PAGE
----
China urgently needs to upgrade its ability to combat natural disasters and accidents and improve its mediocre emergency aid mechanisms, experts said Monday.
"In most Chinese cities, a number of departments - fire fighting, earthquake and meteorology - all have some responsibility for emergency aid, but there is no effective coordination between them," an expert pointed out at the annual conference of the China Association for Science.
"The challenge represented by natural disasters is growing, so China urgently needs to build an emergency aid team that can handle emergencies more effectively in order to reduce casualties," said Chen Fei, director of the fire fighting department under the Shanghai city government.
Chen said the public has little knowledge of emergency aid and should be taught first aid skills so that they can help out in a disaster.
In the period 2002 to 2005, the Red Cross Society of China (RCSC) trained a total of 9.605 million people in first aid, half of whom worked in the sector of public security, construction, mining, railway, health, civil aviation, tourism, power and transportation.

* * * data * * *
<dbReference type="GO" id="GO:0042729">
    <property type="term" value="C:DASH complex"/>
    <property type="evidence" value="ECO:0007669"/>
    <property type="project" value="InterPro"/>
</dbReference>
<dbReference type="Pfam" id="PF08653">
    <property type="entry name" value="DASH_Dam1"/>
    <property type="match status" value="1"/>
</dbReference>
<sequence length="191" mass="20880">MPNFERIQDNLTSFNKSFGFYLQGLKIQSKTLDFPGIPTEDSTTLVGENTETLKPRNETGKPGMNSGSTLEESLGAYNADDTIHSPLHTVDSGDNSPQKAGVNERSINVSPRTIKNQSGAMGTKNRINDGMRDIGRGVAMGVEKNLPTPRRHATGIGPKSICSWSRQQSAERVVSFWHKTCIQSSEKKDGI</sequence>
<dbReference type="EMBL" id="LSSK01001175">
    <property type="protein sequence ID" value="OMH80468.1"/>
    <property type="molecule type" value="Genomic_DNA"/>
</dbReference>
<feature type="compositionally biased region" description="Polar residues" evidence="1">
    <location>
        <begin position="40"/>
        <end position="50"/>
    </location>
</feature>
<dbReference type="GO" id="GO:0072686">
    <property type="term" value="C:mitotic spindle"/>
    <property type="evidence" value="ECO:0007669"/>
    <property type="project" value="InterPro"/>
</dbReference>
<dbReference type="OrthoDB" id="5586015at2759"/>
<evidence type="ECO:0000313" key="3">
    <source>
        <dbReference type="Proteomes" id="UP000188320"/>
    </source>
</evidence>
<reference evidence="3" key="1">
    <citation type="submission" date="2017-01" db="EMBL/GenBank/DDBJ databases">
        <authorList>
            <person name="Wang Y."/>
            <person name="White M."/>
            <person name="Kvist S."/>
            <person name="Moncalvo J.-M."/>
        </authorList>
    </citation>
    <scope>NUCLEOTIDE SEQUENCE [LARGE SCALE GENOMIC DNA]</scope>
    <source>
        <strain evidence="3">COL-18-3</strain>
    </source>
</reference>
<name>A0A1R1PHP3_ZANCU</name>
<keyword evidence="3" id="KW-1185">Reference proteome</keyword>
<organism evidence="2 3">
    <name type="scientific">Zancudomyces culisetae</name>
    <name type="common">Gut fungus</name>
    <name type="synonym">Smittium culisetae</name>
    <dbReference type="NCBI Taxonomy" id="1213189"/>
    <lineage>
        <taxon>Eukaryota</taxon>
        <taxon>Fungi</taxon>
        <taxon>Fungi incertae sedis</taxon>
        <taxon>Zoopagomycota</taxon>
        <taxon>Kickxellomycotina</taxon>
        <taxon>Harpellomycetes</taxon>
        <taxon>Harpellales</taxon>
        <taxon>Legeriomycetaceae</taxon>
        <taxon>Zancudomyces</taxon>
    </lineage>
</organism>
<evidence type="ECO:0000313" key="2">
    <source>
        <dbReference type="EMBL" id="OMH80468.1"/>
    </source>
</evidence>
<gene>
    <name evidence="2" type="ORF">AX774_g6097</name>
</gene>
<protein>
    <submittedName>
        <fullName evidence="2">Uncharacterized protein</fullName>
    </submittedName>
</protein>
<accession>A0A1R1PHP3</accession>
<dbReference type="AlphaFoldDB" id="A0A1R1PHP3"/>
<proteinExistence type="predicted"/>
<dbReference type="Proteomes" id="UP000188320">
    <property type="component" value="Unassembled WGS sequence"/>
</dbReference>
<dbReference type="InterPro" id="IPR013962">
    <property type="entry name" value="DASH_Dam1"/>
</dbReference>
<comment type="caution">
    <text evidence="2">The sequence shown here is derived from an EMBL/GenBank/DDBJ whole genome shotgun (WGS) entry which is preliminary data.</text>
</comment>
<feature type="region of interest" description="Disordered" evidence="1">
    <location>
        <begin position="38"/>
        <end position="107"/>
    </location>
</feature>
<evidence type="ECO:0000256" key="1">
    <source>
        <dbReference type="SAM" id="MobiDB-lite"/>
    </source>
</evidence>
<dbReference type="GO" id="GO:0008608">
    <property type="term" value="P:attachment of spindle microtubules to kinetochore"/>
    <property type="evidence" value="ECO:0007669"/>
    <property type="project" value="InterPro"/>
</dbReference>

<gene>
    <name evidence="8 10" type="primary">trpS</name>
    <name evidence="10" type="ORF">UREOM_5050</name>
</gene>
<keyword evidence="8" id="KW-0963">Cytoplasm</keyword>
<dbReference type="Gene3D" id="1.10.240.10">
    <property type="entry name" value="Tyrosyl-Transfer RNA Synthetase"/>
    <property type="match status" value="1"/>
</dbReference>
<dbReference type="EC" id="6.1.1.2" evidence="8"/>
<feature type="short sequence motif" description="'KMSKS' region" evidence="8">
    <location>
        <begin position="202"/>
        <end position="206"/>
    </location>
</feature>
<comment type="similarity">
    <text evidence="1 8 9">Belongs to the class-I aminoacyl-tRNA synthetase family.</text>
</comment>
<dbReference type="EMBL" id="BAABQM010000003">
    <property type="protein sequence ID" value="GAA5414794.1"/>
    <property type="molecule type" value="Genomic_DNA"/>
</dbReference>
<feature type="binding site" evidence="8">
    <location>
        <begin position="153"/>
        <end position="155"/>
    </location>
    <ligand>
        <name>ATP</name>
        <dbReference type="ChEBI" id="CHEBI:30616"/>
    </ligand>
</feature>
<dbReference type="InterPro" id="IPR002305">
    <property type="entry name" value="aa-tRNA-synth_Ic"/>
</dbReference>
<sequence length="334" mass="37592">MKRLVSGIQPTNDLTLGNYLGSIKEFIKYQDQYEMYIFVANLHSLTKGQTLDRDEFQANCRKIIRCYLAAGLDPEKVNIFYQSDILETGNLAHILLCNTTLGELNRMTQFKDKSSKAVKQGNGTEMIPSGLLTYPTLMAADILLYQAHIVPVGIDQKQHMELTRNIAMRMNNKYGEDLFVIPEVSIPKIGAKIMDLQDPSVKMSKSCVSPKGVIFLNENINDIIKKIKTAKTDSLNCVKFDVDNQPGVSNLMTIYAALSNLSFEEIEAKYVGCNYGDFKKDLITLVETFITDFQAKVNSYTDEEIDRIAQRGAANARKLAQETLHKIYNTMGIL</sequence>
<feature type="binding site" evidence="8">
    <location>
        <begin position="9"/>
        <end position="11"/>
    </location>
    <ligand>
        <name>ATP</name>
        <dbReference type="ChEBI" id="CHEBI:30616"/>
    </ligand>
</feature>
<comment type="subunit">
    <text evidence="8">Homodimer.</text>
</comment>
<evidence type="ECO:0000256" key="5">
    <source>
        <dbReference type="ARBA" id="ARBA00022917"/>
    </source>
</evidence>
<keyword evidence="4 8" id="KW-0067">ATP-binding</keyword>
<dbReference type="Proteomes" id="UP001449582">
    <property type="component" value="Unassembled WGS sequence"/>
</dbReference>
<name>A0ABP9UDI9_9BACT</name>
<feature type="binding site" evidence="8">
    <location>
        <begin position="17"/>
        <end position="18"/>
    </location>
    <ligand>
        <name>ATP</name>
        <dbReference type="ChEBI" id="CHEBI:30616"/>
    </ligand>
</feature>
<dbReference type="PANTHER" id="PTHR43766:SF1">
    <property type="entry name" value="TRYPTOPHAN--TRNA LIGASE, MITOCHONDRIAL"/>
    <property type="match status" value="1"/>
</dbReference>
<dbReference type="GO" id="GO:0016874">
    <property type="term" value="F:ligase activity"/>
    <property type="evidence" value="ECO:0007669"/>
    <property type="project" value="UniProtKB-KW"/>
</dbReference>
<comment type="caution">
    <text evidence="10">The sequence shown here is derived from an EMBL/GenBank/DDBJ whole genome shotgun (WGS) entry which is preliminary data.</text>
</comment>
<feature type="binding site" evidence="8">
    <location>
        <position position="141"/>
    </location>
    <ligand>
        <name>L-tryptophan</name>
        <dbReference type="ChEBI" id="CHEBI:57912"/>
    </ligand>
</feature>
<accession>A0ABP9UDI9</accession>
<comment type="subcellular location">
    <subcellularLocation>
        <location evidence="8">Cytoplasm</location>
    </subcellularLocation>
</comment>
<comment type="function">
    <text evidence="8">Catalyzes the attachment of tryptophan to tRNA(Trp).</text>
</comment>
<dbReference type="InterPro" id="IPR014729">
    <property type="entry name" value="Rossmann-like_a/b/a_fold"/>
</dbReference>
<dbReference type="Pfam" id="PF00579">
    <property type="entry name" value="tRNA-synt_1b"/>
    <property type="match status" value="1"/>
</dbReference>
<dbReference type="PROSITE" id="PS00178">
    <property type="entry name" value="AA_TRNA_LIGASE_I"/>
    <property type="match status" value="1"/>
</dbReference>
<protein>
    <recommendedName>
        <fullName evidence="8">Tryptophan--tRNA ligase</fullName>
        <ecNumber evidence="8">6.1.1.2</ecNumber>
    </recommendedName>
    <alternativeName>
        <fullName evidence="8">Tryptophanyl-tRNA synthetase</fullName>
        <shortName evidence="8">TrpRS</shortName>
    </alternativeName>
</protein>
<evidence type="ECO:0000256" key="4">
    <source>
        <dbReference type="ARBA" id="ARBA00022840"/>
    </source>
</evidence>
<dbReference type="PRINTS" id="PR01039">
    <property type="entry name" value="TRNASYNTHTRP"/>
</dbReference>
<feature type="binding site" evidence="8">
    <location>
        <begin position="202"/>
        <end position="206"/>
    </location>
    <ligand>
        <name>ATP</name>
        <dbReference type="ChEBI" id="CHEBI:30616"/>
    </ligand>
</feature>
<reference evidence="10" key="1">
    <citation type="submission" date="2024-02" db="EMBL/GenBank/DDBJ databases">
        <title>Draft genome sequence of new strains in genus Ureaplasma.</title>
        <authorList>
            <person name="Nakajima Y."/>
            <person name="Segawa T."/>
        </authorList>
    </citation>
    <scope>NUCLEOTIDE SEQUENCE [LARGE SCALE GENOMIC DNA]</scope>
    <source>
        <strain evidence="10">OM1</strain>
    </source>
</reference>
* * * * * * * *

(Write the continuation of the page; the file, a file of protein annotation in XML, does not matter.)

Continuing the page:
The RCSC's aim for 2010 is to train up one person in first-aid for every 15 to 300 residents of big cities and two to three people in every Red Cross branch at township and community levels.
According to the RCSC, disasters in 2006 have so far killed 1,699 people in China and left another 415 missing.
A total of 300 million people have been affected by a dramatic series of natural disasters this year, with losses totaling more than 130 billion yuan (US$16.25 billion).
(Xinhua News Agency September 19, 2006)